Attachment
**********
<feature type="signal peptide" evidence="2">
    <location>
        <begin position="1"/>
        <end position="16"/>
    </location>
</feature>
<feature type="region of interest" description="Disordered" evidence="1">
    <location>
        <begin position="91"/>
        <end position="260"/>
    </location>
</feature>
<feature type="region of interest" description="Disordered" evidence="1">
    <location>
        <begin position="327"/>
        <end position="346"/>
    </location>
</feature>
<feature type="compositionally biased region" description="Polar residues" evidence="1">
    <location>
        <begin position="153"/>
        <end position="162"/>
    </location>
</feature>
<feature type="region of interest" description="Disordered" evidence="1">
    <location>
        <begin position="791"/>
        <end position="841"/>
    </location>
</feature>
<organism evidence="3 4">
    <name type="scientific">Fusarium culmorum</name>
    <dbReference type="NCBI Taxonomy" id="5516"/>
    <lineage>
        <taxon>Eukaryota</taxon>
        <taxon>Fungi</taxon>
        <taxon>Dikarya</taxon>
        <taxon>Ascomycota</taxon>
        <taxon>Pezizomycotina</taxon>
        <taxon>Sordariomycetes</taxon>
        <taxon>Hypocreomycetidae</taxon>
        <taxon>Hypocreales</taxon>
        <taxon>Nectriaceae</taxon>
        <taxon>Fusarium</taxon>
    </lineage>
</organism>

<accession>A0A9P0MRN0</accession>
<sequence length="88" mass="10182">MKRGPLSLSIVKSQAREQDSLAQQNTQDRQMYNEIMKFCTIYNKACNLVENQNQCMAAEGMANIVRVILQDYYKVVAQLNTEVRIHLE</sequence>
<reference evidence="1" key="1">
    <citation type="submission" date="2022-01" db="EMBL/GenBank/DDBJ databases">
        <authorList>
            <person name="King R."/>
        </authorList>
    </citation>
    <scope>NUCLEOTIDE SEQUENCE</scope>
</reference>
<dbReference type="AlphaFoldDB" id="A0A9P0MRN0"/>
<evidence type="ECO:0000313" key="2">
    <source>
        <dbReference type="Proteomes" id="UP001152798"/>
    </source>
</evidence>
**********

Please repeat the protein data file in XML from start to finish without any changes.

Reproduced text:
<feature type="signal peptide" evidence="2">
    <location>
        <begin position="1"/>
        <end position="16"/>
    </location>
</feature>
<feature type="region of interest" description="Disordered" evidence="1">
    <location>
        <begin position="91"/>
        <end position="260"/>
    </location>
</feature>
<feature type="region of interest" description="Disordered" evidence="1">
    <location>
        <begin position="327"/>
        <end position="346"/>
    </location>
</feature>
<feature type="compositionally biased region" description="Polar residues" evidence="1">
    <location>
        <begin position="153"/>
        <end position="162"/>
    </location>
</feature>
<feature type="region of interest" description="Disordered" evidence="1">
    <location>
        <begin position="791"/>
        <end position="841"/>
    </location>
</feature>
<organism evidence="3 4">
    <name type="scientific">Fusarium culmorum</name>
    <dbReference type="NCBI Taxonomy" id="5516"/>
    <lineage>
        <taxon>Eukaryota</taxon>
        <taxon>Fungi</taxon>
        <taxon>Dikarya</taxon>
        <taxon>Ascomycota</taxon>
        <taxon>Pezizomycotina</taxon>
        <taxon>Sordariomycetes</taxon>
        <taxon>Hypocreomycetidae</taxon>
        <taxon>Hypocreales</taxon>
        <taxon>Nectriaceae</taxon>
        <taxon>Fusarium</taxon>
    </lineage>
</organism>

<accession>A0A9P0MRN0</accession>
<sequence length="88" mass="10182">MKRGPLSLSIVKSQAREQDSLAQQNTQDRQMYNEIMKFCTIYNKACNLVENQNQCMAAEGMANIVRVILQDYYKVVAQLNTEVRIHLE</sequence>
<reference evidence="1" key="1">
    <citation type="submission" date="2022-01" db="EMBL/GenBank/DDBJ databases">
        <authorList>
            <person name="King R."/>
        </authorList>
    </citation>
    <scope>NUCLEOTIDE SEQUENCE</scope>
</reference>
<dbReference type="AlphaFoldDB" id="A0A9P0MRN0"/>
<evidence type="ECO:0000313" key="2">
    <source>
        <dbReference type="Proteomes" id="UP001152798"/>
    </source>
</evidence>